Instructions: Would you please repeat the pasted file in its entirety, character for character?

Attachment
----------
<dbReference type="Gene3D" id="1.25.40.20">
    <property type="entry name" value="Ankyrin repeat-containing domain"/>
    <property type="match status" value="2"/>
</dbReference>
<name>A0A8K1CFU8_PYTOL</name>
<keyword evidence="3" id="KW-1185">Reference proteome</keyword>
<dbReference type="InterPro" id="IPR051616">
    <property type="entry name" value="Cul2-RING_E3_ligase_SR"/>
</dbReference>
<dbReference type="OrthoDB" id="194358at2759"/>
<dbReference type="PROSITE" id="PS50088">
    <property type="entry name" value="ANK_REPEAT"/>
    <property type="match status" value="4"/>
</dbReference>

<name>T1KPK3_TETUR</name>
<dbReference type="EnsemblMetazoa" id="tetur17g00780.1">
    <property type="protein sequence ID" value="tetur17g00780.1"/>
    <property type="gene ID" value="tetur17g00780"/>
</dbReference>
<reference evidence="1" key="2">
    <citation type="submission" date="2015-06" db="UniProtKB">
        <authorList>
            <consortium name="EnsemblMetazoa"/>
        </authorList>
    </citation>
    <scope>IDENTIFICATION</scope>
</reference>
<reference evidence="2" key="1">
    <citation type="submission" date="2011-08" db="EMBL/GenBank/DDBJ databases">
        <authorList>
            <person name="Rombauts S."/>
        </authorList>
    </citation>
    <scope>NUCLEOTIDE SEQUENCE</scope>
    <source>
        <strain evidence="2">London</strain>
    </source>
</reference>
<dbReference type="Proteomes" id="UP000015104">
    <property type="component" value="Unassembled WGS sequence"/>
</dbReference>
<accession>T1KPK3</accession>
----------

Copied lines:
<dbReference type="Gene3D" id="1.25.40.20">
    <property type="entry name" value="Ankyrin repeat-containing domain"/>
    <property type="match status" value="2"/>
</dbReference>
<name>A0A8K1CFU8_PYTOL</name>
<keyword evidence="3" id="KW-1185">Reference proteome</keyword>
<dbReference type="InterPro" id="IPR051616">
    <property type="entry name" value="Cul2-RING_E3_ligase_SR"/>
</dbReference>
<dbReference type="OrthoDB" id="194358at2759"/>
<dbReference type="PROSITE" id="PS50088">
    <property type="entry name" value="ANK_REPEAT"/>
    <property type="match status" value="4"/>
</dbReference>

<name>T1KPK3_TETUR</name>
<dbReference type="EnsemblMetazoa" id="tetur17g00780.1">
    <property type="protein sequence ID" value="tetur17g00780.1"/>
    <property type="gene ID" value="tetur17g00780"/>
</dbReference>
<reference evidence="1" key="2">
    <citation type="submission" date="2015-06" db="UniProtKB">
        <authorList>
            <consortium name="EnsemblMetazoa"/>
        </authorList>
    </citation>
    <scope>IDENTIFICATION</scope>
</reference>
<reference evidence="2" key="1">
    <citation type="submission" date="2011-08" db="EMBL/GenBank/DDBJ databases">
        <authorList>
            <person name="Rombauts S."/>
        </authorList>
    </citation>
    <scope>NUCLEOTIDE SEQUENCE</scope>
    <source>
        <strain evidence="2">London</strain>
    </source>
</reference>
<dbReference type="Proteomes" id="UP000015104">
    <property type="component" value="Unassembled WGS sequence"/>
</dbReference>
<accession>T1KPK3</accession>